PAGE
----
30 Big Gay Years!

Jack Leger reports on this month’s BFI FLARE: LONDON LGBT FILM FESTIVAL, celebrating three decades with its strongest line-up yet

The Southbank is going gay once again for 10 days, 16th-27th March, with another terrific selection of the very best of queer cinema. And there will be a lot more than movies, with club nights and events most days. Even if screenings show as sold out, there are always seats: both returns and late-release tickets, plus a whole day of best-of-fest screenings on Easter Sunday. Here’s a brief preview…



The festival kicks off in style on Wed 16th with the world premiere of Russell Tovey’s sexy new drama THE PASS at the Odeon Leicester Square. It follows two young footballers through a decade of sexual posturing, and advance clips feature very little in the way of costumes. Tovey’s hot costars include Arinze Kene (EastEnders) and Nico Mirallegro (Hollyoaks).



MAPPLETHORPE: LOOK AT THE PICTURES (Sat 18th/Mon 21st) documents the iconic photographer’s provocatively homoerotic work. THEO & HUGO (Mon 21st/Wed 23rd) opens in Paris’ notorious naked sex club L’Impacte, then follows two young men on a post-sex odyssey. This year’s centrepiece gala is HOLDING THE MAN (Wed 23rd/Sat 26th), a steamy Aussie drama about the decades-long romance between a theatre buff and a rugby player. And the closing night film is SUMMERTIME (Sat 26th), the acclaimed French romance between two feminists in 1971.



Stories of love and romance include NAZ & MAALIK (Thu 17th/Fri 18th/Sat 19th), a pointed but enjoyably witty New York tale of two gay teen Muslims. The sharply observant AKRON (Sat 19th/Sun 20th) is a relaxed gay romance with a dark dramatic undercurrent. The gorgeous British drama DEPARTURE (Thu 24th/Fri 25th) stars Juliet Stevenson as a woman so caught up in her own issues that she doesn’t notice her teen son (The Theory of Everything’s Alex Lawther) grappling with his sexuality. And award-winning Venezuelan drama, FROM AFAR (Sat 19th/Sun 20th/Mon 21st) is the challenging story of a middle-aged man and a 17-year-old rentboy.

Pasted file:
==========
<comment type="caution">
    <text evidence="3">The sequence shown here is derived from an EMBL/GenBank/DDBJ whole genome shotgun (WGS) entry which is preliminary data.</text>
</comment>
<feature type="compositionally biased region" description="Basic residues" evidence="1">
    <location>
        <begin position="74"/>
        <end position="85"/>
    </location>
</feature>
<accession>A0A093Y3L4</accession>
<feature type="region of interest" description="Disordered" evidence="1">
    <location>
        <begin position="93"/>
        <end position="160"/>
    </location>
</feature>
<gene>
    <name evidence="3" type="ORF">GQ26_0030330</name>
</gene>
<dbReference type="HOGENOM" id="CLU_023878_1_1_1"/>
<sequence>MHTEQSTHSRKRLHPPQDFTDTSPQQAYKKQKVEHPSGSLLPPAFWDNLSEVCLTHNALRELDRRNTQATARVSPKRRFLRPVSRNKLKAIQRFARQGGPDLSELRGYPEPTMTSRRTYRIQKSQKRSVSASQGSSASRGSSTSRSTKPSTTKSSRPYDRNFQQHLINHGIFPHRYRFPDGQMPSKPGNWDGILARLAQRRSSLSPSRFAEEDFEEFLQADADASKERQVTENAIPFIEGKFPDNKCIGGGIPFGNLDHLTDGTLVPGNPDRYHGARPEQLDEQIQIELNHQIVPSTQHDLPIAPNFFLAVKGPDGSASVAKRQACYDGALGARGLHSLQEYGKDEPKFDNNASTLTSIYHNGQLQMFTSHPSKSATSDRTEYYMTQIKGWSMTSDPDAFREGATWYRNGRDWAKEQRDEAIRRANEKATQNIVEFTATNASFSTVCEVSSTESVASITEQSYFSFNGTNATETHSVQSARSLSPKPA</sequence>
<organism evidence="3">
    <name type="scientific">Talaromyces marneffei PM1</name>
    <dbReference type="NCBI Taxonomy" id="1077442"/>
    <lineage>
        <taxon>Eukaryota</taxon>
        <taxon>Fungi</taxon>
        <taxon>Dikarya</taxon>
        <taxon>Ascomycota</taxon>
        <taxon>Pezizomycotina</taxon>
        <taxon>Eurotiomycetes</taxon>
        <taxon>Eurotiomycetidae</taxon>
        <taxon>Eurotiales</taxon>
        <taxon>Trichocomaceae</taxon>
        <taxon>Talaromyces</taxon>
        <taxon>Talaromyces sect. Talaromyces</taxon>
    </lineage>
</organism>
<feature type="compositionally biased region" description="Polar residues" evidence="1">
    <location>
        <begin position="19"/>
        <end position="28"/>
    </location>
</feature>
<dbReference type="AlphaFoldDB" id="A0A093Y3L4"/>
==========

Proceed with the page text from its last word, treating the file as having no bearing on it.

Stories of sex and identity include SEED MONEY (Sun 20th/Mon 21st), a spicy documentary about gay porn pioneers Falcon Studios. In the twisted, artful NASTY BABY (Tue 22nd/Wed 23rd), Kristen Wiig plays a woman who wants to get pregnant with her gay best friend, but nothing goes as planned. The multistrand drama BEAUTIFUL SOMETHING (Tue 22nd/Thu 24th) artfully explores sex and love through the eyes of a range of urban artists over one long night. And from Canada, CLOSET MONSTER (Thu 24th/Fri 25th) is a strikingly introspective look at a young boy struggling to accept or even understand his sexuality.



Stories of art and politics include KA BODYSCAPES (Thu 17th/Fri 18th/Sat 19th), about three young people trying to escape the marginalisation of gay life in India. JASON AND SHIRLEY (Thu 17th/Sat 19th/Sun 20th) goes behind the scenes of the 1967 classic Portrait Of Jason, about a gay hustler-musician. And INSIDE THE CHINESE CLOSET (Fri 18th/Sat 19th/Sun 20th) explores the shifting attitudes toward homosexuality in a fiercely traditional country.



There are 12 programmes of short films that are all worth seeing on a big screen, including QX cover boy Jake Graf’s new drama DAWN and the gay zombie horror SAUNA THE DEAD, filmed at Chariots. You can also catch the best films of 2015 with an appreciative queer audience. And on the final day of the festival, Easter Sunday, a whole day of second-chance screenings is priced at just £8 per seat!


• Full programme and ticketing info: bfi.org.uk/flare



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